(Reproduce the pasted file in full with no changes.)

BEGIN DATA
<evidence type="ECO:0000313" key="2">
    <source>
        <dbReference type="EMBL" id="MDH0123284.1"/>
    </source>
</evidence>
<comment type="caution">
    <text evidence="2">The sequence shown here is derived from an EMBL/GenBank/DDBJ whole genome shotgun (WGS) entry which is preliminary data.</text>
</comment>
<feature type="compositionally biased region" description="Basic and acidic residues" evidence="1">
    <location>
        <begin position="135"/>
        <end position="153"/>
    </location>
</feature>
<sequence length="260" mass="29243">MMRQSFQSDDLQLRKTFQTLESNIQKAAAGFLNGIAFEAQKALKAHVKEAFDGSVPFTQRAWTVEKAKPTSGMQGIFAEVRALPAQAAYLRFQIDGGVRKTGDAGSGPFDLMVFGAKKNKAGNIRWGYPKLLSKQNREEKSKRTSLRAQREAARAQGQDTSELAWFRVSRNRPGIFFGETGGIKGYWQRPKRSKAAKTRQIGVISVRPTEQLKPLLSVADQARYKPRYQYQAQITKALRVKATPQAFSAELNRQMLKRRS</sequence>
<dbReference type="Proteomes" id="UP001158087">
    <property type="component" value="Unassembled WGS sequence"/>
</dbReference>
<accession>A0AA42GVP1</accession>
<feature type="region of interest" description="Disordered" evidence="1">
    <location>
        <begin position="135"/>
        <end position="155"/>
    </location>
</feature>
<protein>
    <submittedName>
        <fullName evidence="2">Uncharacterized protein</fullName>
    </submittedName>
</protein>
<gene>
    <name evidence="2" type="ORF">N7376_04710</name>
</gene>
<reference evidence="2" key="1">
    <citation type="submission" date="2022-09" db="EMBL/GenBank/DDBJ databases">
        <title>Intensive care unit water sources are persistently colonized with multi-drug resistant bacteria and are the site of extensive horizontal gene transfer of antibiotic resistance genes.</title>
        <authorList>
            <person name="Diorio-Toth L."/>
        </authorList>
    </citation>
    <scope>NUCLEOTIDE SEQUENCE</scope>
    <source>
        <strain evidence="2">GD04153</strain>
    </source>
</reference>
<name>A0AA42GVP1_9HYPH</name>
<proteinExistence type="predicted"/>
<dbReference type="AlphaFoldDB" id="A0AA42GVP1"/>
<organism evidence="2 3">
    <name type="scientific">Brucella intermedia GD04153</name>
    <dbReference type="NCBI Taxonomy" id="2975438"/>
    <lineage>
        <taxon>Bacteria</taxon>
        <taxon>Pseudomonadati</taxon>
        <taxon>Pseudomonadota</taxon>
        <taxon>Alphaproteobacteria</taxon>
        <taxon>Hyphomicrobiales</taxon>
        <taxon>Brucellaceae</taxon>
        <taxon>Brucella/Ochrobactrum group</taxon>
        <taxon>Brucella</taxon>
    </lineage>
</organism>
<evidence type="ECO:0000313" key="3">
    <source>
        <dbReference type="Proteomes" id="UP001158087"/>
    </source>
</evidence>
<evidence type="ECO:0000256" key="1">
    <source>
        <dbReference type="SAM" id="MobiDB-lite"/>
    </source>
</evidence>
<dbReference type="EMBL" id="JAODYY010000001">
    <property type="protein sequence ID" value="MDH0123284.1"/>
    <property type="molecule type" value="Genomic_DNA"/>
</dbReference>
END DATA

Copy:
<evidence type="ECO:0000313" key="2">
    <source>
        <dbReference type="EMBL" id="MDH0123284.1"/>
    </source>
</evidence>
<comment type="caution">
    <text evidence="2">The sequence shown here is derived from an EMBL/GenBank/DDBJ whole genome shotgun (WGS) entry which is preliminary data.</text>
</comment>
<feature type="compositionally biased region" description="Basic and acidic residues" evidence="1">
    <location>
        <begin position="135"/>
        <end position="153"/>
    </location>
</feature>
<sequence length="260" mass="29243">MMRQSFQSDDLQLRKTFQTLESNIQKAAAGFLNGIAFEAQKALKAHVKEAFDGSVPFTQRAWTVEKAKPTSGMQGIFAEVRALPAQAAYLRFQIDGGVRKTGDAGSGPFDLMVFGAKKNKAGNIRWGYPKLLSKQNREEKSKRTSLRAQREAARAQGQDTSELAWFRVSRNRPGIFFGETGGIKGYWQRPKRSKAAKTRQIGVISVRPTEQLKPLLSVADQARYKPRYQYQAQITKALRVKATPQAFSAELNRQMLKRRS</sequence>
<dbReference type="Proteomes" id="UP001158087">
    <property type="component" value="Unassembled WGS sequence"/>
</dbReference>
<accession>A0AA42GVP1</accession>
<feature type="region of interest" description="Disordered" evidence="1">
    <location>
        <begin position="135"/>
        <end position="155"/>
    </location>
</feature>
<protein>
    <submittedName>
        <fullName evidence="2">Uncharacterized protein</fullName>
    </submittedName>
</protein>
<gene>
    <name evidence="2" type="ORF">N7376_04710</name>
</gene>
<reference evidence="2" key="1">
    <citation type="submission" date="2022-09" db="EMBL/GenBank/DDBJ databases">
        <title>Intensive care unit water sources are persistently colonized with multi-drug resistant bacteria and are the site of extensive horizontal gene transfer of antibiotic resistance genes.</title>
        <authorList>
            <person name="Diorio-Toth L."/>
        </authorList>
    </citation>
    <scope>NUCLEOTIDE SEQUENCE</scope>
    <source>
        <strain evidence="2">GD04153</strain>
    </source>
</reference>
<name>A0AA42GVP1_9HYPH</name>
<proteinExistence type="predicted"/>
<dbReference type="AlphaFoldDB" id="A0AA42GVP1"/>
<organism evidence="2 3">
    <name type="scientific">Brucella intermedia GD04153</name>
    <dbReference type="NCBI Taxonomy" id="2975438"/>
    <lineage>
        <taxon>Bacteria</taxon>
        <taxon>Pseudomonadati</taxon>
        <taxon>Pseudomonadota</taxon>
        <taxon>Alphaproteobacteria</taxon>
        <taxon>Hyphomicrobiales</taxon>
        <taxon>Brucellaceae</taxon>
        <taxon>Brucella/Ochrobactrum group</taxon>
        <taxon>Brucella</taxon>
    </lineage>
</organism>
<evidence type="ECO:0000313" key="3">
    <source>
        <dbReference type="Proteomes" id="UP001158087"/>
    </source>
</evidence>
<evidence type="ECO:0000256" key="1">
    <source>
        <dbReference type="SAM" id="MobiDB-lite"/>
    </source>
</evidence>
<dbReference type="EMBL" id="JAODYY010000001">
    <property type="protein sequence ID" value="MDH0123284.1"/>
    <property type="molecule type" value="Genomic_DNA"/>
</dbReference>